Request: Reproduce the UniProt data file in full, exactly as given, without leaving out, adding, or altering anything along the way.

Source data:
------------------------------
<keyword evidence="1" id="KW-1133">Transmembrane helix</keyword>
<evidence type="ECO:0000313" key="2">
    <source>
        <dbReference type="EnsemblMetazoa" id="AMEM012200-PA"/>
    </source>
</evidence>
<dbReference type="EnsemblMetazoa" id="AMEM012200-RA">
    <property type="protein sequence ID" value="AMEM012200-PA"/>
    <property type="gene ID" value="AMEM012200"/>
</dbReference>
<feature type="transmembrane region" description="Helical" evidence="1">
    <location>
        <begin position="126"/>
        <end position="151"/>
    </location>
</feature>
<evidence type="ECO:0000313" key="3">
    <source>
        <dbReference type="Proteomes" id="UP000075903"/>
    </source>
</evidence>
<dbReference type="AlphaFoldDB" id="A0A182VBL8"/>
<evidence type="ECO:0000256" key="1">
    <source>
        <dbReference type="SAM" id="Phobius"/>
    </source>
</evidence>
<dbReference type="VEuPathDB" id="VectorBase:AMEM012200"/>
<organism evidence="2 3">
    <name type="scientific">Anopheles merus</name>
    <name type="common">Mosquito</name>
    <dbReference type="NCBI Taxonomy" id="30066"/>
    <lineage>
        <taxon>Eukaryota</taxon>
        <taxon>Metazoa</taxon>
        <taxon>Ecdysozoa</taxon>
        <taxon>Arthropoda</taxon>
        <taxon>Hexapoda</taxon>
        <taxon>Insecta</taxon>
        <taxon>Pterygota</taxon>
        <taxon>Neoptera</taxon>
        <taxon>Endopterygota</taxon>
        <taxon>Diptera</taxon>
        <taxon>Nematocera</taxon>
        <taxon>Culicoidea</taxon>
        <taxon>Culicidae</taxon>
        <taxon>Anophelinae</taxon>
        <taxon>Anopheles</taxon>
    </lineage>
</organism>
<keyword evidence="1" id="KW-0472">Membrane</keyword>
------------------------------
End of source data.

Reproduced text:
<keyword evidence="1" id="KW-1133">Transmembrane helix</keyword>
<evidence type="ECO:0000313" key="2">
    <source>
        <dbReference type="EnsemblMetazoa" id="AMEM012200-PA"/>
    </source>
</evidence>
<dbReference type="EnsemblMetazoa" id="AMEM012200-RA">
    <property type="protein sequence ID" value="AMEM012200-PA"/>
    <property type="gene ID" value="AMEM012200"/>
</dbReference>
<feature type="transmembrane region" description="Helical" evidence="1">
    <location>
        <begin position="126"/>
        <end position="151"/>
    </location>
</feature>
<evidence type="ECO:0000313" key="3">
    <source>
        <dbReference type="Proteomes" id="UP000075903"/>
    </source>
</evidence>
<dbReference type="AlphaFoldDB" id="A0A182VBL8"/>
<evidence type="ECO:0000256" key="1">
    <source>
        <dbReference type="SAM" id="Phobius"/>
    </source>
</evidence>
<dbReference type="VEuPathDB" id="VectorBase:AMEM012200"/>
<organism evidence="2 3">
    <name type="scientific">Anopheles merus</name>
    <name type="common">Mosquito</name>
    <dbReference type="NCBI Taxonomy" id="30066"/>
    <lineage>
        <taxon>Eukaryota</taxon>
        <taxon>Metazoa</taxon>
        <taxon>Ecdysozoa</taxon>
        <taxon>Arthropoda</taxon>
        <taxon>Hexapoda</taxon>
        <taxon>Insecta</taxon>
        <taxon>Pterygota</taxon>
        <taxon>Neoptera</taxon>
        <taxon>Endopterygota</taxon>
        <taxon>Diptera</taxon>
        <taxon>Nematocera</taxon>
        <taxon>Culicoidea</taxon>
        <taxon>Culicidae</taxon>
        <taxon>Anophelinae</taxon>
        <taxon>Anopheles</taxon>
    </lineage>
</organism>
<keyword evidence="1" id="KW-0472">Membrane</keyword>